What's Causing My Sudden Speech Problems?

Medically Reviewed by Christopher Melinosky, MD on September 11, 2022

Talking -- the ability to share our thoughts and needs with others -- is something we tend to take for granted. But what if you suddenly can't get the words out, or can't say them in your usual way?

Speech problems that seem to come out of nowhere may be temporary, or they could have lasting impact.

Feeling Tired or Stressed

Simply being tired or fatigued can make it hard to think of the right words. And when you're worried about being judged by others or feel embarrassed, you may freeze up or struggle to talk.

Anxiety, especially if it crops up when you're in front of a lot of people, can lead to dry mouth, stumbling over your words, and more troubles that can get in the way of speaking.

It's OK to be nervous. Don't worry so much about being perfect. Taking that pressure off of yourself might get your words flowing again.

Better self-care, therapy, and support groups may help when you're feeling wound up or worn out. Depending on the situation, your doctor may be able to prescribe medication, too. Get helpful tips on living with social anxiety.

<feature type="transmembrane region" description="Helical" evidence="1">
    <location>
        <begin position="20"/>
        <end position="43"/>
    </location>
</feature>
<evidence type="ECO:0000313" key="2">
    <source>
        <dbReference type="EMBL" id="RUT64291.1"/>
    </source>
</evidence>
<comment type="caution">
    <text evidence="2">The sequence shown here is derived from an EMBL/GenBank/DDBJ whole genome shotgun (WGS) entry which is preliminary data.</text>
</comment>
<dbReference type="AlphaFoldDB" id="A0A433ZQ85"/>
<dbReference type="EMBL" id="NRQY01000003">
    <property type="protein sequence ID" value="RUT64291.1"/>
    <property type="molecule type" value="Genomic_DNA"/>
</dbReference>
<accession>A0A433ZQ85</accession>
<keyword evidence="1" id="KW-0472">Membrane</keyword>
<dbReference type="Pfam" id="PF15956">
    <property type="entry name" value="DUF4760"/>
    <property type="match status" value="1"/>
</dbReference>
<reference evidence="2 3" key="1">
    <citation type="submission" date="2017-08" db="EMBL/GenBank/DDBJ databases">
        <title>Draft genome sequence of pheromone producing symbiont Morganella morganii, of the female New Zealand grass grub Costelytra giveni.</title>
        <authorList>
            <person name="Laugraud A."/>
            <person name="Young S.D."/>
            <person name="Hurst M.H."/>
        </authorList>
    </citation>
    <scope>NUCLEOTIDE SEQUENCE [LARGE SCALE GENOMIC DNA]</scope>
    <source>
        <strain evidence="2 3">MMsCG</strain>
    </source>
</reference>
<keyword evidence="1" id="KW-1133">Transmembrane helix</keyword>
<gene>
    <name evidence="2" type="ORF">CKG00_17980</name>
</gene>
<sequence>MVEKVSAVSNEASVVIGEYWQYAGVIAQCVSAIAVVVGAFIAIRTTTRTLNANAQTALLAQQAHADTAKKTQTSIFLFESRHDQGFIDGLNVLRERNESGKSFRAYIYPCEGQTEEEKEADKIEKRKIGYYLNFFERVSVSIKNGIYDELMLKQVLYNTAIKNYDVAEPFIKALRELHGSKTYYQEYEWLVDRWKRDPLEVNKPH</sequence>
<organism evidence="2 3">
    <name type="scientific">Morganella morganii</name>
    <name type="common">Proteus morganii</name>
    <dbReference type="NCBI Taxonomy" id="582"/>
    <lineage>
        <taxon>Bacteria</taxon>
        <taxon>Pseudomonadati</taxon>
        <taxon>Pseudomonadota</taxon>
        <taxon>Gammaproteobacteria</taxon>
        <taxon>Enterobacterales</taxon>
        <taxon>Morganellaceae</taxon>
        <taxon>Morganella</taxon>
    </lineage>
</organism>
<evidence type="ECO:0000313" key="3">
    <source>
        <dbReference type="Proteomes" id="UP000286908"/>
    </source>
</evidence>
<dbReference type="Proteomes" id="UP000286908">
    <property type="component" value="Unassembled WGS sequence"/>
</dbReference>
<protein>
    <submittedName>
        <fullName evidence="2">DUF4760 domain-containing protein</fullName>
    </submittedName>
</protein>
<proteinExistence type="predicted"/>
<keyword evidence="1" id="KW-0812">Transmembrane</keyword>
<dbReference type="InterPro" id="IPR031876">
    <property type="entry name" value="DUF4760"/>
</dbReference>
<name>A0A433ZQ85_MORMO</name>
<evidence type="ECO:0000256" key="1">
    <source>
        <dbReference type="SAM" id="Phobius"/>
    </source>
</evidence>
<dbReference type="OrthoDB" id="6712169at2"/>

Too Much to Drink

Alcohol is widely known to cause slurred speech because it slows down how the brain communicates with the body. Your liver can only break down a little alcohol at a time, leaving the rest in your bloodstream. The more you drink, the more intense the effects and the longer they last.

If you're concerned about your drinking, ask your doctor for advice. Learn more about how drinking too much alcohol regularly can damage your body.


Trouble speaking, along with having a numb or drooping face and feeling weak in one arm or a leg, is one of the major signs of stroke. When the oxygen supply has been cut off to your brain by a blood clot, or you have bleeding in the brain, you could have slurred speech or be hard to understand, or be unable to talk at all.

Permanent language problems, called aphasia, are often the result of a stroke.

Call 911 as soon as stroke symptoms appear so that trained emergency workers can get you to the right hospital quickly. Don't wait or try to get there on your own. Know the warning signs of stroke.